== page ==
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Basic pattern matching - baffled

 
 
Xainin
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      10-02-2008
Help! I don't understand why this script:

#!perl -w

$a = 'C:\WINDOWS';
$b = 'C:\WINDOWS';

if ( $a =~ /^$b$/i ) {
print "matched '$a' to '$b'\n";
}
else {
print "UNMATCHED '$a' vs. '$b'\n";
}

$ta = quotemeta "$a";
$tb = quotemeta "$b";
if ( $ta =~ /^$tb$/i ) {
print "(quoted) matched '$ta' to '$tb'\n";
}
else {
print "(quoted) UNMATCHED '$ta' vs. '$tb'\n";
}

__END__

Reports this:

UNMATCHED 'C:\WINDOWS' vs. 'C:\WINDOWS'
(quoted) UNMATCHED 'C\:\\WINDOWS' vs. 'C\:\\WINDOWS'

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Tim Greer
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      10-02-2008
Xainin wrote:

> Help! I don't understand why this script:
>
> #!perl -w
>
> $a = 'C:\WINDOWS';
> $b = 'C:\WINDOWS';
>
> if ( $a =~ /^$b$/i ) {
> print "matched '$a' to '$b'\n";
> }
> else {
> print "UNMATCHED '$a' vs. '$b'\n";
> }
>
> $ta = quotemeta "$a";
> $tb = quotemeta "$b";
> if ( $ta =~ /^$tb$/i ) {
> print "(quoted) matched '$ta' to '$tb'\n";
> }
> else {
> print "(quoted) UNMATCHED '$ta' vs. '$tb'\n";
> }
>
> __END__
>
> Reports this:
>
> UNMATCHED 'C:\WINDOWS' vs. 'C:\WINDOWS'
> (quoted) UNMATCHED 'C\:\\WINDOWS' vs. 'C\:\\WINDOWS'
>


The \W is activated in the regular expression as a "non word" character.
The quotemeta will automatically disable (backwack \) characters that
would otherwise be seen as a meta character or such things as ;, \,
etc. are translated as \;, \\, etc.
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Jürgen Exner
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      10-02-2008
Xainin <(E-Mail Removed)> wrote:
>Help! I don't understand why this script:
>
>#!perl -w


Most people prefer
use warnings;
and
use strict;

>$a = 'C:\WINDOWS';
>$b = 'C:\WINDOWS';
>
>if ( $a =~ /^$b$/i ) {


You got a variation of 'perldoc -q "dos paths".

You are trying to match 'C:' followed by a non-word character, followed
by 'INDOWS' in the text 'C:\WINDOWS'.

See 'perldoc perlre'

jue
 
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xhoster@gmail.com
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      10-02-2008
Xainin <(E-Mail Removed)> wrote:
> Help! I don't understand why this script:
>
> #!perl -w
>
> $a = 'C:\WINDOWS';
> $b = 'C:\WINDOWS';
>
> if ( $a =~ /^$b$/i ) {
> print "matched '$a' to '$b'\n";
> }
> else {
> print "UNMATCHED '$a' vs. '$b'\n";
> }


\W is special in a regex.

>
> $ta = quotemeta "$a";


$a is not used as a regex, it is treated as a literal string. Protecting
characters special to regexes in something not used that way is
counterproductive.

Xho

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Xainin
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      10-03-2008
http://www.velocityreviews.com/forums/(E-Mail Removed) wrote:

>Xainin <(E-Mail Removed)> wrote:
>> Help! I don't understand why this script:
>>
>> #!perl -w
>>
>> $a = 'C:\WINDOWS';
>> $b = 'C:\WINDOWS';
>>
>> if ( $a =~ /^$b$/i ) {
>> print "matched '$a' to '$b'\n";
>> }
>> else {
>> print "UNMATCHED '$a' vs. '$b'\n";
>> }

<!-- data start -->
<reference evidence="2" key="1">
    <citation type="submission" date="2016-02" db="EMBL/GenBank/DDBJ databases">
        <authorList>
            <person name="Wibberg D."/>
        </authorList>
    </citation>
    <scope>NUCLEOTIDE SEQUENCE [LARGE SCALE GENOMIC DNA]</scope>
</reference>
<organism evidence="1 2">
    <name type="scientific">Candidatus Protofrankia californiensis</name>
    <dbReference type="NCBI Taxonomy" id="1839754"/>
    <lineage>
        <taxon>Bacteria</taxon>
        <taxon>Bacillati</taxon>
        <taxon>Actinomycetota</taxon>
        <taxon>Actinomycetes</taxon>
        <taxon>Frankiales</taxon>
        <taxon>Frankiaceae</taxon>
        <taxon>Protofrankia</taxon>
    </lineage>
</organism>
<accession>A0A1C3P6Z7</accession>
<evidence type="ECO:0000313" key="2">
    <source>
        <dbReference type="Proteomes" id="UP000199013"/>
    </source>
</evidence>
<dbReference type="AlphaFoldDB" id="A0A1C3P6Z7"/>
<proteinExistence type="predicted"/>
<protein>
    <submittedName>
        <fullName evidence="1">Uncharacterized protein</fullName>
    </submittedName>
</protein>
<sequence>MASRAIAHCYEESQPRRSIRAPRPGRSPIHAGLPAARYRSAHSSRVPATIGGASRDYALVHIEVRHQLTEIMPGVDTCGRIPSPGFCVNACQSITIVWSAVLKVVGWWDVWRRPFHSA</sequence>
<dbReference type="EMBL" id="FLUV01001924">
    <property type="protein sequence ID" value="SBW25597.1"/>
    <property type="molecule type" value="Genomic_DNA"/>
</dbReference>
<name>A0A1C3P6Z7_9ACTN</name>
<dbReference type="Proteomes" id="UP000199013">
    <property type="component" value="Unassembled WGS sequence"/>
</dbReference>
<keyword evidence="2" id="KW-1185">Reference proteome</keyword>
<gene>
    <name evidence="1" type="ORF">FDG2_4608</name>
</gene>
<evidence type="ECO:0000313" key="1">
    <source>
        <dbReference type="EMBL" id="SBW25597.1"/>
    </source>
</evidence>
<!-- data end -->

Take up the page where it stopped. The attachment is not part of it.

>
>\W is special in a regex.
>
>>
>> $ta = quotemeta "$a";

>
>$a is not used as a regex, it is treated as a literal string. Protecting
>characters special to regexes in something not used that way is
>counterproductive.
>
>Xho


Thanks to all - I added strict/warnings and declared with "my", but the
key per your last comment was to change "$ta" to "$a" in my last test and
it works.

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sln@netherlands.com
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      10-04-2008
On Fri, 03 Oct 2008 01:54:11 -0700, Xainin <(E-Mail Removed)> wrote:

>(E-Mail Removed) wrote:
>
>>Xainin <(E-Mail Removed)> wrote:
>>> Help! I don't understand why this script:
>>>
>>> #!perl -w
>>>
>>> $a = 'C:\WINDOWS';
>>> $b = 'C:\WINDOWS';
>>>
>>> if ( $a =~ /^$b$/i ) {
>>> print "matched '$a' to '$b'\n";
>>> }
>>> else {
>>> print "UNMATCHED '$a' vs. '$b'\n";
>>> }

>>
>>\W is special in a regex.
>>
>>>
>>> $ta = quotemeta "$a";

>>
>>$a is not used as a regex, it is treated as a literal string. Protecting
>>characters special to regexes in something not used that way is
>>counterproductive.
>>
>>Xho

>
>Thanks to all - I added strict/warnings and declared with "my", but the
>key per your last comment was to change "$ta" to "$a" in my last test and
>it works.



I'm not sure if you are getting the point.

The regular expression is on the right, what your testing is on the left:

$a = 'C:\WINDOWS';

if ($a =~ /do/i) { # i modifier means case insensitive matching
# regexp ^^
print "matched $a to 'do'\n";
}

if ($a =~ /wi/i) {
print "matched $a to 'wi'\n";
}

if ($a !~ /c:\windows/i) {
# escape seq ^^
print "did NOT match $a to 'c:\windows'\n";

# in this case the regular expression had a \w in it
# which is shorthand for all the letters, and all the
# numbers that can be matched in that single character position.
# the regexp now looks for:
# c, :, then
# any char or number (because of \w), then
# i, n, d, o, w, s
# however, in that character position in $a, the literal object
# of comparison, is '\' and it fails
}

# to fix that, the regular expression needs to escape '\' the escape character.
# this results in '\\'w instead of '\w'. there is no '\\' substitution (shorthand)
# in the regex parser, so '\\' is treated as a single '\' when the regular expression
# is parsed. thus '\\w' becomes the literal search pattern "\w" within $a.

if ($a =~ /c:\\windows/i) {
print "did match $a to 'c:\windows'\n";
}

Be sure not to confuse yourself with the constructs you have listed.
It does not seam like you are distinguishing the string you want to test with
the regular expression you use to test it with.

sln



 
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